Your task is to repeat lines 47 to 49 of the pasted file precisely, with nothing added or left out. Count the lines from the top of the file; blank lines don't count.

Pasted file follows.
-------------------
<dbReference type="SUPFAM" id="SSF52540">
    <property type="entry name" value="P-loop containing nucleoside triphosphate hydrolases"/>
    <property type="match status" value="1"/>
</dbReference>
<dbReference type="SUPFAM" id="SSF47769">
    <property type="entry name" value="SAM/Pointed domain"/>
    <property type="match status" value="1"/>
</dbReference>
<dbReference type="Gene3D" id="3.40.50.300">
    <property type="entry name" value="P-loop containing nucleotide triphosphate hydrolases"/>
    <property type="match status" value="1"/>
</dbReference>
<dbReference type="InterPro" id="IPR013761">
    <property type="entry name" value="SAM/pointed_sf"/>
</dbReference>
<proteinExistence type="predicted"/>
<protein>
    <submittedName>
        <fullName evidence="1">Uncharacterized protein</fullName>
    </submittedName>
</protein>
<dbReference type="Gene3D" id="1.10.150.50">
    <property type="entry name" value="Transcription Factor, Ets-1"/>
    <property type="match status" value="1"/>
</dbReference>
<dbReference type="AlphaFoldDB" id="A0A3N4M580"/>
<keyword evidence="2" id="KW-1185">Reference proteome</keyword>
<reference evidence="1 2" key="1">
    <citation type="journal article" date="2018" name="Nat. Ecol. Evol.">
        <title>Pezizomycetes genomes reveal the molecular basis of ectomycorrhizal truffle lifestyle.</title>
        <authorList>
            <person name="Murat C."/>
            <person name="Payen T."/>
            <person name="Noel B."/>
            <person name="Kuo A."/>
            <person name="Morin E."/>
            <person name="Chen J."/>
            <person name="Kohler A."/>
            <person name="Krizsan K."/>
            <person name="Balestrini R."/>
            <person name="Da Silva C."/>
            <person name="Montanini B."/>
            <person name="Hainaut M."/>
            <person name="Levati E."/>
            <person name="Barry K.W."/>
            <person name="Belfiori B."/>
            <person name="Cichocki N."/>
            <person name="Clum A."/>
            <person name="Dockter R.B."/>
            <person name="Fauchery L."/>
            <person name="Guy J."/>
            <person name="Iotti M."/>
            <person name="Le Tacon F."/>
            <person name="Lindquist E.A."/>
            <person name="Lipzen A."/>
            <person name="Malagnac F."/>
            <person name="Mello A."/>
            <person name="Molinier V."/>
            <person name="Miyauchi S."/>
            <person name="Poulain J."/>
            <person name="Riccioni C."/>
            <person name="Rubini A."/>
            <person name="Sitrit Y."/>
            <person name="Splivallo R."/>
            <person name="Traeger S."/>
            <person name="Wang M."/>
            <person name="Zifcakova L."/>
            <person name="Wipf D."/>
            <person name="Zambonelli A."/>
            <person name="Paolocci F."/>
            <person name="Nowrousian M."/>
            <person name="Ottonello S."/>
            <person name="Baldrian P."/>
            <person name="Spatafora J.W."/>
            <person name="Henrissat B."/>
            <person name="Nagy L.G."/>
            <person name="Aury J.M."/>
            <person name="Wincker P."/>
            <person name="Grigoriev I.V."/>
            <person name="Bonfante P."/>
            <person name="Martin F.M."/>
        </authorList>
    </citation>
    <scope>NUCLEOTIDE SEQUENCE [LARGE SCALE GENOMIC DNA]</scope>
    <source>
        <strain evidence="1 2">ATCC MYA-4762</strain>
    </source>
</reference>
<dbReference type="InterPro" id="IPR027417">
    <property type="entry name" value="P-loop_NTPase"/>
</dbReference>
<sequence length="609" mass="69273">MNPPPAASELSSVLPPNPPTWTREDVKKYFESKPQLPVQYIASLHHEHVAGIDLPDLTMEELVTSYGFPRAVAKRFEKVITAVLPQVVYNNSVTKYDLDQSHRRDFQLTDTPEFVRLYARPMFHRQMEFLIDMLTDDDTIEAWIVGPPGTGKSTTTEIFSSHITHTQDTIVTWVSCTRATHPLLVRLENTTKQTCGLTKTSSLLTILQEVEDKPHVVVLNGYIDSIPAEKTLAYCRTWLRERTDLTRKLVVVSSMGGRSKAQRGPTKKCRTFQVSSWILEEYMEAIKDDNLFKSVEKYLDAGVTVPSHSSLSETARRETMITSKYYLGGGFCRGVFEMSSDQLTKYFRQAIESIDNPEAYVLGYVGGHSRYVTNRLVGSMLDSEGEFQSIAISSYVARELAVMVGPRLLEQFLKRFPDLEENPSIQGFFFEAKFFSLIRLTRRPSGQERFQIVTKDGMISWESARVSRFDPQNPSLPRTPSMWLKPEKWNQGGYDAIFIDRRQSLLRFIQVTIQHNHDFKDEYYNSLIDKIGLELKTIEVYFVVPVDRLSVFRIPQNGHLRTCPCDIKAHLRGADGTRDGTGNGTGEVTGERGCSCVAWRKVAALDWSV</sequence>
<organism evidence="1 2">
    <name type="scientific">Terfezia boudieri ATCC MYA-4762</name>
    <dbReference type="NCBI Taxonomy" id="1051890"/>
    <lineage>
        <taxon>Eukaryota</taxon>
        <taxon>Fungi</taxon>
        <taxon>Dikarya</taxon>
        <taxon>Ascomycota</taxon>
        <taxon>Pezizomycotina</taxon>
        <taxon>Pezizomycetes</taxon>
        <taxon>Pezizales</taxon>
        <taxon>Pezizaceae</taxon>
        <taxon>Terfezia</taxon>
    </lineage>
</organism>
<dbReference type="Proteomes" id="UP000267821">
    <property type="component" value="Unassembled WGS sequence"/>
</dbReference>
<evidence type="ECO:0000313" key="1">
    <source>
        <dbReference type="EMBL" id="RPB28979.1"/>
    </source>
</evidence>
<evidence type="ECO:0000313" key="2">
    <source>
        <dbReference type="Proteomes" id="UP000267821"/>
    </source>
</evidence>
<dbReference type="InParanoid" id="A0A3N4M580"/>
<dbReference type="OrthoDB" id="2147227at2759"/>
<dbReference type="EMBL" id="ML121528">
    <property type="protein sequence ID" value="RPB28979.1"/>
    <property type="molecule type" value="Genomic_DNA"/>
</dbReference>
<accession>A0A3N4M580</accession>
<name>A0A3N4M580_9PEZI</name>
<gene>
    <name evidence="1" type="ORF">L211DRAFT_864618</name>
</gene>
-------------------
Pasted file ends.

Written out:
            <person name="Cichocki N."/>
            <person name="Clum A."/>
            <person name="Dockter R.B."/>